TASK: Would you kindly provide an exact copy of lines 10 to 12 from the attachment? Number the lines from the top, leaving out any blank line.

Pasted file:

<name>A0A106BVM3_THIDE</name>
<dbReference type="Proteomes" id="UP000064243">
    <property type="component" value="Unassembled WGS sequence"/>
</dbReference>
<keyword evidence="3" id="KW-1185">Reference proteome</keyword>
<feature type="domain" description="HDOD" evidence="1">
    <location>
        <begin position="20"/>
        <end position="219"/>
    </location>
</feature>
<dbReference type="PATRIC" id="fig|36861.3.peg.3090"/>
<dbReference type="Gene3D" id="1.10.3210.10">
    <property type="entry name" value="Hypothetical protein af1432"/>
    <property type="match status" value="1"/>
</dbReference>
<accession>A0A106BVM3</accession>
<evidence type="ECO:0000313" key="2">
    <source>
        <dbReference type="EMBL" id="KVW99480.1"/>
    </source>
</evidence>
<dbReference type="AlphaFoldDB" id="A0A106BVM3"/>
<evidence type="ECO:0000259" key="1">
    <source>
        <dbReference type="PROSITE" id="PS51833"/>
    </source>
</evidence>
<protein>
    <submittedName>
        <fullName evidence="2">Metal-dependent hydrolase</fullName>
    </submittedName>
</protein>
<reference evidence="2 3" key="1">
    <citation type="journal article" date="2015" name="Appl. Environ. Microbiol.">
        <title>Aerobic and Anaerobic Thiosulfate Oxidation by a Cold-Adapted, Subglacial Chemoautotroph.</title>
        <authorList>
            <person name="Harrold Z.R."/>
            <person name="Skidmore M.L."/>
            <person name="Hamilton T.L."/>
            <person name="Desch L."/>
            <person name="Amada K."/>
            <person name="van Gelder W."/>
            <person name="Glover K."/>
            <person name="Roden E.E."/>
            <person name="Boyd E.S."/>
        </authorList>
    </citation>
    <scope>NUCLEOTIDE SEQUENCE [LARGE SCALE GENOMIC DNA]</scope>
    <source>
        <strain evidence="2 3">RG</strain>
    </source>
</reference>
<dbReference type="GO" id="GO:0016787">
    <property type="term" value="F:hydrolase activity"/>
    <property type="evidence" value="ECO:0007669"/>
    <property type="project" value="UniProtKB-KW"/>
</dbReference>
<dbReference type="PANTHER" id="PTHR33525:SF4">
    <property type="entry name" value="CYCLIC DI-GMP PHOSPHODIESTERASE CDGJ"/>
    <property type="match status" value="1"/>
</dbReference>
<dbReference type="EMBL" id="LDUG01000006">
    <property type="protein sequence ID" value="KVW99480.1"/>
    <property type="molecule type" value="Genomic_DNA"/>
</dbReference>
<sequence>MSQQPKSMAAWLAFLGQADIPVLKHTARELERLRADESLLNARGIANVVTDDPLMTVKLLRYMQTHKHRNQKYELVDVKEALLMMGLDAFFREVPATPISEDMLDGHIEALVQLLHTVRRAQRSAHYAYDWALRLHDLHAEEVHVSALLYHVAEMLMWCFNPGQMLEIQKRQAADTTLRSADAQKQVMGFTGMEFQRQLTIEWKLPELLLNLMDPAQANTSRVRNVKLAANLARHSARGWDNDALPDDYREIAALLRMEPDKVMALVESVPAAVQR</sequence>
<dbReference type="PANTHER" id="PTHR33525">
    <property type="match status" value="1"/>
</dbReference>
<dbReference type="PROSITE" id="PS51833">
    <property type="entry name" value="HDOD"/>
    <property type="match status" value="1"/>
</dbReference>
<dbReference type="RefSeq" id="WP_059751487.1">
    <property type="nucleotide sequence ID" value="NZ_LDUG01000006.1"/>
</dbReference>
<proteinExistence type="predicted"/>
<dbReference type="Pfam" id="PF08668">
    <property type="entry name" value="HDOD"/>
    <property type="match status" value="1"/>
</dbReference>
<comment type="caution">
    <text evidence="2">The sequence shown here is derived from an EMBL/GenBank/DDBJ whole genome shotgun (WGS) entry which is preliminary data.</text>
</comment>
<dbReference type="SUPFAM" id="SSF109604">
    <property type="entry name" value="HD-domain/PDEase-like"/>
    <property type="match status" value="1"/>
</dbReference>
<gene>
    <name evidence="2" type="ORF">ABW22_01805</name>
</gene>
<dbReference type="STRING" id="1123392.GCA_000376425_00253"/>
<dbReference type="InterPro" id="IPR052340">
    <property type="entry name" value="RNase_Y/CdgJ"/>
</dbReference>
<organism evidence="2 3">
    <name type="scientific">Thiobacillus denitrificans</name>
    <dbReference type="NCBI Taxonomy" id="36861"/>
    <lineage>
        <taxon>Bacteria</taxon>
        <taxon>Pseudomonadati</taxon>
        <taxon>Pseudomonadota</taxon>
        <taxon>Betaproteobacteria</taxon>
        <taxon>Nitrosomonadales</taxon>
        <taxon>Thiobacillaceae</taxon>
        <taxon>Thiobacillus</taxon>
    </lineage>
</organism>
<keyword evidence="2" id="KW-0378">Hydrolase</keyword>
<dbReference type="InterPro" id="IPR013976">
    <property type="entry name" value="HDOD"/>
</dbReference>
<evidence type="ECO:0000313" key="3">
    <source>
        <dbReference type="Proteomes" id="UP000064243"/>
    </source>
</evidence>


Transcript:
    </location>
</feature>
<dbReference type="PATRIC" id="fig|36861.3.peg.3090"/>